The Rev. Chander Mani Khanna, head of the All Saints Church, one of the oldest churches in Srinagar and part of the Anglican Church of North India, has a different take on the issue.

“It would be a huge step for these young people to convert, and most of them are more interested in talking about their problems than in conversion,” says Mr. Khanna, who has been counseling young people in Kashmir and has converted only one person in 12 months.

“This idea of mass conversions taking place in the state is totally false.”

However, Mr. Khanna says, the number of young Muslims attending his church services has more than doubled in the last year.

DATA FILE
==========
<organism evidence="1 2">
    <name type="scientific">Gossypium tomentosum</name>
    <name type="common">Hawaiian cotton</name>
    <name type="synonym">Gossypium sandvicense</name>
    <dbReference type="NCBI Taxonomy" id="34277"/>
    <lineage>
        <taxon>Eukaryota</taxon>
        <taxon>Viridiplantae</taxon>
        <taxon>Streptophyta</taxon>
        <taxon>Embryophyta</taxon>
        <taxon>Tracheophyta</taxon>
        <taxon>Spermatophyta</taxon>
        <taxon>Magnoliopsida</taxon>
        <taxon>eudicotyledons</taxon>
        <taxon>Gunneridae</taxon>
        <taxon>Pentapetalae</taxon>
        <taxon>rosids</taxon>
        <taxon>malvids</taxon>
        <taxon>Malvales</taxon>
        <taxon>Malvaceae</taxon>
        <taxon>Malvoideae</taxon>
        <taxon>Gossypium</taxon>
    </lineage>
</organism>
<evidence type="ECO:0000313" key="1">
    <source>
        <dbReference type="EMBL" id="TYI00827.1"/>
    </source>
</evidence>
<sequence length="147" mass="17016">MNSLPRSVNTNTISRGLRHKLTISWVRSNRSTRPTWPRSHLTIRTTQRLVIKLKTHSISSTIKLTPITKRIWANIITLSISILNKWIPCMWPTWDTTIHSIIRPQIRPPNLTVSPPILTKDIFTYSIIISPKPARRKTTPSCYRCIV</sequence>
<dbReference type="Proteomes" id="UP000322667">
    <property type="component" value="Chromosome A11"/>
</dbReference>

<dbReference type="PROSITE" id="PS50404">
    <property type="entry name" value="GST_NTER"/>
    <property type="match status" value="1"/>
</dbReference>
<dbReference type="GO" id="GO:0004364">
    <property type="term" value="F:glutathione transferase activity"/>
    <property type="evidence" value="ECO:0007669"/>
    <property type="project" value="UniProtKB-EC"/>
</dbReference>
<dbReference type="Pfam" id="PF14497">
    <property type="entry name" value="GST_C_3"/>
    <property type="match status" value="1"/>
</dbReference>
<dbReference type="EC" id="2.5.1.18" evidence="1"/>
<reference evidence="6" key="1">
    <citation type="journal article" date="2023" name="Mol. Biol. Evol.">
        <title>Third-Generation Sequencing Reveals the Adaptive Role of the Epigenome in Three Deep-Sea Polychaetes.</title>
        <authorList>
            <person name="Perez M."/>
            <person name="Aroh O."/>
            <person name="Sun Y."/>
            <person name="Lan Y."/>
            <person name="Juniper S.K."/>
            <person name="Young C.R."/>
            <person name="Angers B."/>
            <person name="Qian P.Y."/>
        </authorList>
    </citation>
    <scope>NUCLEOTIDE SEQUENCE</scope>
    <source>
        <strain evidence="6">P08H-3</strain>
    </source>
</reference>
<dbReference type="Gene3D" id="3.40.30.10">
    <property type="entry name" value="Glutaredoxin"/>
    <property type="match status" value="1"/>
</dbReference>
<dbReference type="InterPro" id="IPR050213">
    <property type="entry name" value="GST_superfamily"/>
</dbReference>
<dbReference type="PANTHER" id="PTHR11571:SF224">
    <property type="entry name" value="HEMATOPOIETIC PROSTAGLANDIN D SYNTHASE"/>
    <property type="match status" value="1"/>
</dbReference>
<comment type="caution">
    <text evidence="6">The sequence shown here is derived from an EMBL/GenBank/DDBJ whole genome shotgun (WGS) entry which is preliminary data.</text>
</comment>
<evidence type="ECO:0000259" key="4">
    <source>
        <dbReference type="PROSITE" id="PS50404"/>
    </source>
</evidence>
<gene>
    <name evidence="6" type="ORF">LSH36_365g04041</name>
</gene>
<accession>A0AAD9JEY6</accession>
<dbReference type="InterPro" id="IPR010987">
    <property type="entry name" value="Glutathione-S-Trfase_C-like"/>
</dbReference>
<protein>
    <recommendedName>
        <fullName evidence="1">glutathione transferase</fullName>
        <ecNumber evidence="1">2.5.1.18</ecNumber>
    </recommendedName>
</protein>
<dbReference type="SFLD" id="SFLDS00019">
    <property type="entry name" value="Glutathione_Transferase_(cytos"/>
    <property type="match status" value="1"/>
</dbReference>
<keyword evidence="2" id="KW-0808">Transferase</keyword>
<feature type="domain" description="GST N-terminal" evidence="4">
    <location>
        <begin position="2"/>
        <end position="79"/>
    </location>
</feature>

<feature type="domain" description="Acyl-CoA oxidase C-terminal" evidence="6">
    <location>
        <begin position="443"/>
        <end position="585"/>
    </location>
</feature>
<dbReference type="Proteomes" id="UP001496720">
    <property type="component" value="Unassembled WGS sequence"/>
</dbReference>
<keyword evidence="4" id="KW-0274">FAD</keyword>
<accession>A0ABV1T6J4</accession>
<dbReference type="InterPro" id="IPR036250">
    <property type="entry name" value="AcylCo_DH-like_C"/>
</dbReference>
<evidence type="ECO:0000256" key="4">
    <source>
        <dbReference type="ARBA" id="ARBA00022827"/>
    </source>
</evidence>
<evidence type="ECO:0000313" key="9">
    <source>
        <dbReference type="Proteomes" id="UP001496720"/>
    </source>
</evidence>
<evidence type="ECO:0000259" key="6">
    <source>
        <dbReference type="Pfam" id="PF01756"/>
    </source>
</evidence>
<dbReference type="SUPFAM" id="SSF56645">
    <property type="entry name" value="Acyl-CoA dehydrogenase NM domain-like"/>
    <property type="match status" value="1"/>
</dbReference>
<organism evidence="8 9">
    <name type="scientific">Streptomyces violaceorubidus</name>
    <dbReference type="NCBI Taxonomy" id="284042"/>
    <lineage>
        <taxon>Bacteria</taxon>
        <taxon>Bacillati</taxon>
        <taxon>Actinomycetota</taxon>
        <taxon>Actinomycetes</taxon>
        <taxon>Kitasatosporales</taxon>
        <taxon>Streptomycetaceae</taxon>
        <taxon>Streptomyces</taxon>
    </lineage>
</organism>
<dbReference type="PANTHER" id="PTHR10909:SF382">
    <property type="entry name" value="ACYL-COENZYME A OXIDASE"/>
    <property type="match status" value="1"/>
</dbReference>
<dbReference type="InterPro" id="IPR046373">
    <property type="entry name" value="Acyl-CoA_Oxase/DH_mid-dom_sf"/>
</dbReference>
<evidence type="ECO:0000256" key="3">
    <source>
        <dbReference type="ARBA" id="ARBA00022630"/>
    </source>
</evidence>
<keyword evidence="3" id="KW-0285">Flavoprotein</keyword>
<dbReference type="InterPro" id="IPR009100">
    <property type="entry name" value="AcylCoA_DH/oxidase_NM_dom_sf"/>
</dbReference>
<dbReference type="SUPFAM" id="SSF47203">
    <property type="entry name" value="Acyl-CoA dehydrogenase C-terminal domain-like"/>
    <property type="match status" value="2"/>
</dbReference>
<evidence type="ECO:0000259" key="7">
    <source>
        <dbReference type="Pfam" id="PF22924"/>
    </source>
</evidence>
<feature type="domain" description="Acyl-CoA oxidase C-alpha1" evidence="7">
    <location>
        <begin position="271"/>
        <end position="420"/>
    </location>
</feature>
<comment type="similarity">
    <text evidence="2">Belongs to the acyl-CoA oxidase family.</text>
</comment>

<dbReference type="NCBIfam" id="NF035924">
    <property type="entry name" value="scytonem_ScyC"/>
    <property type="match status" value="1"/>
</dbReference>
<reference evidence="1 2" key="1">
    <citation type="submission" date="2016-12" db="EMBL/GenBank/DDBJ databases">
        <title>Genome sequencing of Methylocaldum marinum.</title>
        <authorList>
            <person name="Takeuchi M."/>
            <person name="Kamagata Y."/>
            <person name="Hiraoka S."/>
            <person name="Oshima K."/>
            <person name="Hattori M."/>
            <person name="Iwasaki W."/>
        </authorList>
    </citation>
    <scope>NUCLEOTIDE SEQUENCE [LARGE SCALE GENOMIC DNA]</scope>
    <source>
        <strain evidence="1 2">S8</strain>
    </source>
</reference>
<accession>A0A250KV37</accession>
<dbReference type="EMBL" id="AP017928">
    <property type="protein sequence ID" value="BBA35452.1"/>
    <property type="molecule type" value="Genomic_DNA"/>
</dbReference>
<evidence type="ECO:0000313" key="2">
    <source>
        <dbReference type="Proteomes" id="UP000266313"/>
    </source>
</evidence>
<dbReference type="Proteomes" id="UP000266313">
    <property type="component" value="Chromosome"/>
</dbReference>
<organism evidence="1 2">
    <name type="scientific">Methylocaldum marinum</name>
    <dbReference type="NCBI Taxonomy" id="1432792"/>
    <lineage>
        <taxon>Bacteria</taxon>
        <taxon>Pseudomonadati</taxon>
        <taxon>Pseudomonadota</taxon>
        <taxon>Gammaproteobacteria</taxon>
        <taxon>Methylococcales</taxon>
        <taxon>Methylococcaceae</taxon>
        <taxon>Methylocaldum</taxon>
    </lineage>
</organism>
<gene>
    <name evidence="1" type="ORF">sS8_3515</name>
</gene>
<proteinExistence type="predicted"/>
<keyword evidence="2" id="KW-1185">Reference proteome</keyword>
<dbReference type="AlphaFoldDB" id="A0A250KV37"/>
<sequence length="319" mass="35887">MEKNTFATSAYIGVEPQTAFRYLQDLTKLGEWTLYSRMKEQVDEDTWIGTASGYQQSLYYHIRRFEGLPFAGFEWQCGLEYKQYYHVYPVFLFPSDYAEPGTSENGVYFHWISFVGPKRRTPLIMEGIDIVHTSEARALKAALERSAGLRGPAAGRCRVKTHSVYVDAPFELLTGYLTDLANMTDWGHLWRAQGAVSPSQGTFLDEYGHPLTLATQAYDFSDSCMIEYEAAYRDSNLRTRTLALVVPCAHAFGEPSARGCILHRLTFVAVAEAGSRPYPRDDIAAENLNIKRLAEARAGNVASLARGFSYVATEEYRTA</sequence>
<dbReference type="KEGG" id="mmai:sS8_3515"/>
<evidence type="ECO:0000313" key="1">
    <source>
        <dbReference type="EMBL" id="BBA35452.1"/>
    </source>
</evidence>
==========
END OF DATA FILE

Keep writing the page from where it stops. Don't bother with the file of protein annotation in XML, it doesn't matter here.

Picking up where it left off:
Christian missionaries have had more to fear from right-wing Hindu groups from the upper castes of society who are opposed to the conversions of lower-caste Hindus and other disenfranchised groups trying to escape their place in Indian society.

In 1999, Hindu extremists burned alive Australian missionary Graham Staines, along with his two young sons. Mr. Staines was accused of converting the tribal people of the northeastern state of Orissa.

But officials estimate that only 2.18 percent of the total Indian population is Christian and the figure is declining with every census.

“It’s laughable to say that Christian groups today pose any kind of threat to the Hindu establishment,” says the Rev. Dominic Emmanuel, Public Affairs spokesman for the Catholic Bishops Conference of India.

“But missionaries always try to fulfill a vacuum, and if there is a need in Kashmir then they will surely be expected to go there,” says Father Emmanuel. “It’s their duty.”